RS Lecture 5 and 6 - Airways function and Lung Cell Biology Flashcards Preview

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Flashcards in RS Lecture 5 and 6 - Airways function and Lung Cell Biology Deck (69)
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1
Q

How do the airways branch?

A

Dicotomously

2
Q

Why are the cartilage rings C-shaped?

A

To allow the oesophagus to move the bolus down into the stomach

3
Q

What are the basic functions of the airways and how are they facilitated?

A

Conduits to conduct O2 to alveoli and CO2 out of the lung (gas exchange) -> facilitated by mechanical stability (cartilage), control of calibre (SM) and protection/cleansing

4
Q

How is the airway organised?

A

Cartilage rings (offset) > airway SM with some mucus glands > blood vessels > airway epithelium > cilia and mucous

5
Q

What is the structure of the airway?

A
6
Q

What does mucous do?

A

Traps inhaled particles and absorbs gases -> moved away by the cilia and is swallowed into the oesophagus

7
Q

What are the different cell types in the airway?

A
8
Q

What is inside the goblet cells?

A

Mucin granules -> mucin is tightly condensed in the vesicles

9
Q

How does mucin become less condensed in goblet cells?

A

Upon stimulus, the granules come to the surface of the cell and form a pore, with water filling the pore and when the water can’t enter anymore, it expands out of the vesicle many times bigger

10
Q

What is the structure of airway submucosal cells?

A

Mucous producing acinae -> mucous produced and enters the collecting duct, then leaves into the airway via the ciliated duct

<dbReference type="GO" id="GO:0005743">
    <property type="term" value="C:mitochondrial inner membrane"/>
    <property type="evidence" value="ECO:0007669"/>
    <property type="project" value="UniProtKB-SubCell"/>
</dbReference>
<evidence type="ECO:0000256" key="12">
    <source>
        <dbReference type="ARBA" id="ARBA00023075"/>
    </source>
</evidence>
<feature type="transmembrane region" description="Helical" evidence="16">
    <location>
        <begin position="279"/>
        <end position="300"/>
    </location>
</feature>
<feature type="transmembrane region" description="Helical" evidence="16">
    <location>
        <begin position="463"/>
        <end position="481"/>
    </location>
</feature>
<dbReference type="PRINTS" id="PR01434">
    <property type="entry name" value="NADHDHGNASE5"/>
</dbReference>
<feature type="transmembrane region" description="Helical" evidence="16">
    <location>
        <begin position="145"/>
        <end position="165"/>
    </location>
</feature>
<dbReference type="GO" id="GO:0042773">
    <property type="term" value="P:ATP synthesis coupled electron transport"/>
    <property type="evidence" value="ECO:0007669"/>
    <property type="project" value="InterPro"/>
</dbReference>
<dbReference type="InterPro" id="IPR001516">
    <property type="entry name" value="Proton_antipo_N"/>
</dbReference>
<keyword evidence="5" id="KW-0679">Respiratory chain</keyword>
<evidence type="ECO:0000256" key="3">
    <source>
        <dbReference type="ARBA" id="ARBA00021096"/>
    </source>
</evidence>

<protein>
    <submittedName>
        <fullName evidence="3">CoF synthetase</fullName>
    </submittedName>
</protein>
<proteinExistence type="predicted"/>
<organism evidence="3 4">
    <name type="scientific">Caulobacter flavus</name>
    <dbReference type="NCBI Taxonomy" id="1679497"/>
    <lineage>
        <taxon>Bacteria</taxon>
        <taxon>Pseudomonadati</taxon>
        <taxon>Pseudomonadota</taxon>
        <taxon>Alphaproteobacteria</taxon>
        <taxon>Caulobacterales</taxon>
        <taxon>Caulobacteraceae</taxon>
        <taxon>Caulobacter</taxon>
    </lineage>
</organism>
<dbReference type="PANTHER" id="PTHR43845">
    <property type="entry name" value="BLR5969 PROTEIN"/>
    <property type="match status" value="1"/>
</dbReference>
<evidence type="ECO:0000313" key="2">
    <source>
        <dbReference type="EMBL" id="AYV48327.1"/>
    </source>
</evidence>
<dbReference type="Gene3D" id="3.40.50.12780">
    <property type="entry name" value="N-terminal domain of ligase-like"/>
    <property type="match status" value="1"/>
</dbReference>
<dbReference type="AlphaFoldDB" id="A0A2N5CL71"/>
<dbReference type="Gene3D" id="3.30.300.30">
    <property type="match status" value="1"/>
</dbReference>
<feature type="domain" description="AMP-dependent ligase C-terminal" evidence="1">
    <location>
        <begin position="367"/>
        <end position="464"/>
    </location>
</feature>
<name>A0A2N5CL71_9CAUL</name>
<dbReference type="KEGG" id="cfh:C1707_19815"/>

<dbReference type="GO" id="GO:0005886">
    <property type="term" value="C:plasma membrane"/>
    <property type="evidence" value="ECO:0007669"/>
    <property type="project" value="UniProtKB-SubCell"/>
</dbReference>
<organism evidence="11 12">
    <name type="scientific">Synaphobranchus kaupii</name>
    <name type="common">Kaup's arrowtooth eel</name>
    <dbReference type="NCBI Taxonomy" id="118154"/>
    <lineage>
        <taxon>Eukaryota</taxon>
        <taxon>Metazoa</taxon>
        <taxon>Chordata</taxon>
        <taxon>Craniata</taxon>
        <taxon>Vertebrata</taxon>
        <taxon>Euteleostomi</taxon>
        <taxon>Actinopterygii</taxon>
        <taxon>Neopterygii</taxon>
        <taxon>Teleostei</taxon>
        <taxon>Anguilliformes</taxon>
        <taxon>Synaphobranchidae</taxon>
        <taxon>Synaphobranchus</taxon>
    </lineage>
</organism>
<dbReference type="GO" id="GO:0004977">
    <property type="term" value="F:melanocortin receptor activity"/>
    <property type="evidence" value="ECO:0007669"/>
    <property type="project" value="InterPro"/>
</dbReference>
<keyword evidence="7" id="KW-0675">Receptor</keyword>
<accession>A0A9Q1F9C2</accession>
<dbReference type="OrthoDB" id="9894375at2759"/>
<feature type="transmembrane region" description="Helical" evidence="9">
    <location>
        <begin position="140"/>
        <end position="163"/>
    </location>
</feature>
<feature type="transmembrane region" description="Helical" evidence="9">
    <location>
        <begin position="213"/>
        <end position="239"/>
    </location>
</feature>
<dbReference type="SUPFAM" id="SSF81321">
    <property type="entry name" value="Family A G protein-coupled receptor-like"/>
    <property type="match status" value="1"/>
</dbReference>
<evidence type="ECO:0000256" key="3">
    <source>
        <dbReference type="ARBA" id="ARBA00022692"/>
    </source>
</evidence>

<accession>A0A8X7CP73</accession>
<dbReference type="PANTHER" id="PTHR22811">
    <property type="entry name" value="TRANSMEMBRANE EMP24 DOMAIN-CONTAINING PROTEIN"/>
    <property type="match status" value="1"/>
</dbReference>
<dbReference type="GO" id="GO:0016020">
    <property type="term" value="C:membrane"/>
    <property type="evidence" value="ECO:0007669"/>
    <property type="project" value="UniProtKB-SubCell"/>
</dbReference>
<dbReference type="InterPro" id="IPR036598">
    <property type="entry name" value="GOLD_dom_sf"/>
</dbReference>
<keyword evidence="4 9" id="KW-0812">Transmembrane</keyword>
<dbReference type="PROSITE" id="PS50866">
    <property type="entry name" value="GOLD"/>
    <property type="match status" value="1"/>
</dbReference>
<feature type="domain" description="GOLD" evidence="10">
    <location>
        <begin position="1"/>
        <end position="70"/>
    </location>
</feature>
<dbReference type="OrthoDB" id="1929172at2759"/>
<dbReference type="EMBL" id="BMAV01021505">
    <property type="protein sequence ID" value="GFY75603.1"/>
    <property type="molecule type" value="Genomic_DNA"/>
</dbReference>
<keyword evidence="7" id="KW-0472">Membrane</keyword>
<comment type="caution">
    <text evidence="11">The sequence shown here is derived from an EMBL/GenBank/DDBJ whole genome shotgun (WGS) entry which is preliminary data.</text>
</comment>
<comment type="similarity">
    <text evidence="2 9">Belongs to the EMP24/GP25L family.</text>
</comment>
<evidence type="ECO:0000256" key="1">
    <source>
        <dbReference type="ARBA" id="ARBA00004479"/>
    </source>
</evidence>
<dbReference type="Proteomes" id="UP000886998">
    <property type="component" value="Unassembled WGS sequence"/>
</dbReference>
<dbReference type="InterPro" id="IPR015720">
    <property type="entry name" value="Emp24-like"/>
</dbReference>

11
Q

What do mucous and serous cells secrete?

A

Mucous cells secrete mucus and serous cells secrete antibacterials (watery secretion) -> glands also secrete water and salts

12
Q

What is the structure of cilia?

A

9+2 -> 9 on outside, 2 inside; dynein slide over each other using energy from mitochondria to move the cilia

13
Q

How do cilia beat?

A

Metachromal rhythm -> fields of cilia, with one lot of cilia beat, then the one behind beats after, so the mucus moves down

14
Q

What are the functions of airway epithelium?

A

Secretion of mucins, water, electrolytes; movement of mucus by cilia [mucociliary clearance]; physcial barrier; production of regulatory and inflammatory mediators: NO [by NOS], CO [by HO], arachidonic acid metabolites (prostaglandins [by COX]), chemokines (IL-8), cytokines (GM-CSF), proteases

15
Q

Why is NOS present in the epithelium?

A

Might be controlling ciliary beat

16
Q

What is the function of SM in the airways?

A

Structure, tone (airway calibre) and secretion (mediators, cytokines and chemokines)

17
Q

What occurs to the SM in asthma?

A

Due to inflammation: Structure -> hypertrophy and proliferation occurs; tone -> contraction increases; upregulation of secretion of mediators

18
Q

What occurs to the secretory functions of SM in the airways?

A

In response to inflammation from bacterial products of cytokines: upregulate NOS -> ^NO; upregulate COX -> ^prostaglandins; Cytokines, chemokines and adhesion molecules brings in inflammatory cells

19
Q

How is the tracheo-bronchial circulation arranged?

A

1-5% of CO -> systemic circulation; perfusion is highest in the body as a lot of input and output so can be very highly perfused ->bronchial arteries arise from many sites on aorta, intercostal arteries and other. Blood returns from tracheal circulation via systemic veins and blood from bronchial circulation returns via pulmonary and bronchial veins